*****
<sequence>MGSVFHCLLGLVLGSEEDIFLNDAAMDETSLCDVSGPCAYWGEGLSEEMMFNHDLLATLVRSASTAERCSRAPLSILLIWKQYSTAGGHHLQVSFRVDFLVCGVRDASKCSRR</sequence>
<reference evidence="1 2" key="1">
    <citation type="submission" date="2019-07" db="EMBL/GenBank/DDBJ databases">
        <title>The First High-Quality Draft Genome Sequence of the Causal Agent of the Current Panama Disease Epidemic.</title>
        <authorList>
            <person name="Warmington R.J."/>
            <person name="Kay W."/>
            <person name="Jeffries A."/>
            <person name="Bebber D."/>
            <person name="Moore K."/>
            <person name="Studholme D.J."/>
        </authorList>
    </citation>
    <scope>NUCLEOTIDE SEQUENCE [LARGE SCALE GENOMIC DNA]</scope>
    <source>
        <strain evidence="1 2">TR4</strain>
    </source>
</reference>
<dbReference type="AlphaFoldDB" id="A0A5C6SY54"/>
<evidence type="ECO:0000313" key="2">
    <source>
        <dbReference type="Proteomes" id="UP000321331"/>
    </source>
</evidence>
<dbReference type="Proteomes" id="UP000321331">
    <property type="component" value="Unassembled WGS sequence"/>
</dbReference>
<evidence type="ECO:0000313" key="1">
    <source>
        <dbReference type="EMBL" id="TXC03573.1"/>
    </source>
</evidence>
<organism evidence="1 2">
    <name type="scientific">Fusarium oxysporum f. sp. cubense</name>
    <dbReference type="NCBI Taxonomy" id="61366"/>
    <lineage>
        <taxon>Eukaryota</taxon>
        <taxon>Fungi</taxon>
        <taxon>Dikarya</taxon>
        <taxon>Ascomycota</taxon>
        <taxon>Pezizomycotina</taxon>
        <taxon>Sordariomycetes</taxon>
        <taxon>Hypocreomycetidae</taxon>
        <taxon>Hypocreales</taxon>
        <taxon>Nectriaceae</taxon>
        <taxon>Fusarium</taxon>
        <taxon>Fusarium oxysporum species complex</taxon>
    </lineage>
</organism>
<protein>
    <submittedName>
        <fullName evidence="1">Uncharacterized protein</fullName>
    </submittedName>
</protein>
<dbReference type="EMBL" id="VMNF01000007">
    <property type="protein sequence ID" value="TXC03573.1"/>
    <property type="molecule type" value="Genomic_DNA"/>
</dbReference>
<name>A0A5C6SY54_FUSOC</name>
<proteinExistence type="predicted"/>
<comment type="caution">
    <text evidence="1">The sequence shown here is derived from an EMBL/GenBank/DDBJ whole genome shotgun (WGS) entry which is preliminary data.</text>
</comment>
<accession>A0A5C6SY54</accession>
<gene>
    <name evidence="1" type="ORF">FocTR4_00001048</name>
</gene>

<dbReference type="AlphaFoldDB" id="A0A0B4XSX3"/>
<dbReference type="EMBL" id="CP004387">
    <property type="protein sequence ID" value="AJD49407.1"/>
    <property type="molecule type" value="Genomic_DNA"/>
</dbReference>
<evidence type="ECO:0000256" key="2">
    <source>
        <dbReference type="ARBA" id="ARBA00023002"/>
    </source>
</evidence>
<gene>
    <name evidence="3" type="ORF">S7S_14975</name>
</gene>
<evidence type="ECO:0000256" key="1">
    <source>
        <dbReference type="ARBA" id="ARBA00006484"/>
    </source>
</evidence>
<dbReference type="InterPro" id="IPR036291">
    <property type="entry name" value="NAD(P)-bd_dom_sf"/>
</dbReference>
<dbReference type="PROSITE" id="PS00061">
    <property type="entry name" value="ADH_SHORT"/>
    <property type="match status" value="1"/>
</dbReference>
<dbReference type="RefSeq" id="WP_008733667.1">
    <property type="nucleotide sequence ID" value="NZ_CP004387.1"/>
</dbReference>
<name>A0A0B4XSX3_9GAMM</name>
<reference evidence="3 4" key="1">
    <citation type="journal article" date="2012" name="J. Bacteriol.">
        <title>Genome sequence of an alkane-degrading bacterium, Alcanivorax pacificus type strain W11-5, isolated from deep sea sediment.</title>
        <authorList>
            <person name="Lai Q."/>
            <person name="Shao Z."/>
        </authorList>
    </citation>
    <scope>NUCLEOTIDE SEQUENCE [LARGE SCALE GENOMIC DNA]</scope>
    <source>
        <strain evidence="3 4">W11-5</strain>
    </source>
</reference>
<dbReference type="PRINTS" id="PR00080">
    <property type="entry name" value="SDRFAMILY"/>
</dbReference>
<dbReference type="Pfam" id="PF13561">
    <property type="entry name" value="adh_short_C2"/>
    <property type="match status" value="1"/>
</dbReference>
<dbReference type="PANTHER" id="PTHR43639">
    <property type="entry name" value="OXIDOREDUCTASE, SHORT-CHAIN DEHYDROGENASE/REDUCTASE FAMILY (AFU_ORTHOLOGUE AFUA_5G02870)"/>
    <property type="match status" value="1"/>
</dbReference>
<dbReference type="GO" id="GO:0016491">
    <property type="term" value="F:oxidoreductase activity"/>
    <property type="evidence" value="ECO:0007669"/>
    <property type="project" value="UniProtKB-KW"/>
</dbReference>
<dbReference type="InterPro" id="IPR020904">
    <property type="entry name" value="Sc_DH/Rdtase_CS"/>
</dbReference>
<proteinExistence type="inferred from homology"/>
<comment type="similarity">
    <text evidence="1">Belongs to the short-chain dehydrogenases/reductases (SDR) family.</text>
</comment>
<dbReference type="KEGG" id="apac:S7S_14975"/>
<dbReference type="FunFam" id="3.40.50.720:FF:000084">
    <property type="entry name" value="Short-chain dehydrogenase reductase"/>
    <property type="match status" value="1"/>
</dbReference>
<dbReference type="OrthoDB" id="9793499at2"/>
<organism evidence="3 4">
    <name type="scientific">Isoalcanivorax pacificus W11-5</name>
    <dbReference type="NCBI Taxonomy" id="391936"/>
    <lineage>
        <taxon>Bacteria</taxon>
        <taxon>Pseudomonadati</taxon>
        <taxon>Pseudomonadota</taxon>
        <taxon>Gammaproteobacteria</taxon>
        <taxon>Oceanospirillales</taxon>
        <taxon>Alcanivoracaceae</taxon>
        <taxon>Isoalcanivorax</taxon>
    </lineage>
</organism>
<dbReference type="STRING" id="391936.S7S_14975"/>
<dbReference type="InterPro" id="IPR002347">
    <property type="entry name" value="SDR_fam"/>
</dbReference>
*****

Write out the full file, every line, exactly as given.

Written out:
<sequence>MGSVFHCLLGLVLGSEEDIFLNDAAMDETSLCDVSGPCAYWGEGLSEEMMFNHDLLATLVRSASTAERCSRAPLSILLIWKQYSTAGGHHLQVSFRVDFLVCGVRDASKCSRR</sequence>
<reference evidence="1 2" key="1">
    <citation type="submission" date="2019-07" db="EMBL/GenBank/DDBJ databases">
        <title>The First High-Quality Draft Genome Sequence of the Causal Agent of the Current Panama Disease Epidemic.</title>
        <authorList>
            <person name="Warmington R.J."/>
            <person name="Kay W."/>
            <person name="Jeffries A."/>
            <person name="Bebber D."/>
            <person name="Moore K."/>
            <person name="Studholme D.J."/>
        </authorList>
    </citation>
    <scope>NUCLEOTIDE SEQUENCE [LARGE SCALE GENOMIC DNA]</scope>
    <source>
        <strain evidence="1 2">TR4</strain>
    </source>
</reference>
<dbReference type="AlphaFoldDB" id="A0A5C6SY54"/>
<evidence type="ECO:0000313" key="2">
    <source>
        <dbReference type="Proteomes" id="UP000321331"/>
    </source>
</evidence>
<dbReference type="Proteomes" id="UP000321331">
    <property type="component" value="Unassembled WGS sequence"/>
</dbReference>
<evidence type="ECO:0000313" key="1">
    <source>
        <dbReference type="EMBL" id="TXC03573.1"/>
    </source>
</evidence>
<organism evidence="1 2">
    <name type="scientific">Fusarium oxysporum f. sp. cubense</name>
    <dbReference type="NCBI Taxonomy" id="61366"/>
    <lineage>
        <taxon>Eukaryota</taxon>
        <taxon>Fungi</taxon>
        <taxon>Dikarya</taxon>
        <taxon>Ascomycota</taxon>
        <taxon>Pezizomycotina</taxon>
        <taxon>Sordariomycetes</taxon>
        <taxon>Hypocreomycetidae</taxon>
        <taxon>Hypocreales</taxon>
        <taxon>Nectriaceae</taxon>
        <taxon>Fusarium</taxon>
        <taxon>Fusarium oxysporum species complex</taxon>
    </lineage>
</organism>
<protein>
    <submittedName>
        <fullName evidence="1">Uncharacterized protein</fullName>
    </submittedName>
</protein>
<dbReference type="EMBL" id="VMNF01000007">
    <property type="protein sequence ID" value="TXC03573.1"/>
    <property type="molecule type" value="Genomic_DNA"/>
</dbReference>
<name>A0A5C6SY54_FUSOC</name>
<proteinExistence type="predicted"/>
<comment type="caution">
    <text evidence="1">The sequence shown here is derived from an EMBL/GenBank/DDBJ whole genome shotgun (WGS) entry which is preliminary data.</text>
</comment>
<accession>A0A5C6SY54</accession>
<gene>
    <name evidence="1" type="ORF">FocTR4_00001048</name>
</gene>

<dbReference type="AlphaFoldDB" id="A0A0B4XSX3"/>
<dbReference type="EMBL" id="CP004387">
    <property type="protein sequence ID" value="AJD49407.1"/>
    <property type="molecule type" value="Genomic_DNA"/>
</dbReference>
<evidence type="ECO:0000256" key="2">
    <source>
        <dbReference type="ARBA" id="ARBA00023002"/>
    </source>
</evidence>
<gene>
    <name evidence="3" type="ORF">S7S_14975</name>
</gene>
<evidence type="ECO:0000256" key="1">
    <source>
        <dbReference type="ARBA" id="ARBA00006484"/>
    </source>
</evidence>
<dbReference type="InterPro" id="IPR036291">
    <property type="entry name" value="NAD(P)-bd_dom_sf"/>
</dbReference>
<dbReference type="PROSITE" id="PS00061">
    <property type="entry name" value="ADH_SHORT"/>
    <property type="match status" value="1"/>
</dbReference>
<dbReference type="RefSeq" id="WP_008733667.1">
    <property type="nucleotide sequence ID" value="NZ_CP004387.1"/>
</dbReference>
<name>A0A0B4XSX3_9GAMM</name>
<reference evidence="3 4" key="1">
    <citation type="journal article" date="2012" name="J. Bacteriol.">
        <title>Genome sequence of an alkane-degrading bacterium, Alcanivorax pacificus type strain W11-5, isolated from deep sea sediment.</title>
        <authorList>
            <person name="Lai Q."/>
            <person name="Shao Z."/>
        </authorList>
    </citation>
    <scope>NUCLEOTIDE SEQUENCE [LARGE SCALE GENOMIC DNA]</scope>
    <source>
        <strain evidence="3 4">W11-5</strain>
    </source>
</reference>
<dbReference type="PRINTS" id="PR00080">
    <property type="entry name" value="SDRFAMILY"/>
</dbReference>
<dbReference type="Pfam" id="PF13561">
    <property type="entry name" value="adh_short_C2"/>
    <property type="match status" value="1"/>
</dbReference>
<dbReference type="PANTHER" id="PTHR43639">
    <property type="entry name" value="OXIDOREDUCTASE, SHORT-CHAIN DEHYDROGENASE/REDUCTASE FAMILY (AFU_ORTHOLOGUE AFUA_5G02870)"/>
    <property type="match status" value="1"/>
</dbReference>
<dbReference type="GO" id="GO:0016491">
    <property type="term" value="F:oxidoreductase activity"/>
    <property type="evidence" value="ECO:0007669"/>
    <property type="project" value="UniProtKB-KW"/>
</dbReference>
<dbReference type="InterPro" id="IPR020904">
    <property type="entry name" value="Sc_DH/Rdtase_CS"/>
</dbReference>
<proteinExistence type="inferred from homology"/>
<comment type="similarity">
    <text evidence="1">Belongs to the short-chain dehydrogenases/reductases (SDR) family.</text>
</comment>
<dbReference type="KEGG" id="apac:S7S_14975"/>
<dbReference type="FunFam" id="3.40.50.720:FF:000084">
    <property type="entry name" value="Short-chain dehydrogenase reductase"/>
    <property type="match status" value="1"/>
</dbReference>
<dbReference type="OrthoDB" id="9793499at2"/>
<organism evidence="3 4">
    <name type="scientific">Isoalcanivorax pacificus W11-5</name>
    <dbReference type="NCBI Taxonomy" id="391936"/>
    <lineage>
        <taxon>Bacteria</taxon>
        <taxon>Pseudomonadati</taxon>
        <taxon>Pseudomonadota</taxon>
        <taxon>Gammaproteobacteria</taxon>
        <taxon>Oceanospirillales</taxon>
        <taxon>Alcanivoracaceae</taxon>
        <taxon>Isoalcanivorax</taxon>
    </lineage>
</organism>
<dbReference type="STRING" id="391936.S7S_14975"/>
<dbReference type="InterPro" id="IPR002347">
    <property type="entry name" value="SDR_fam"/>
</dbReference>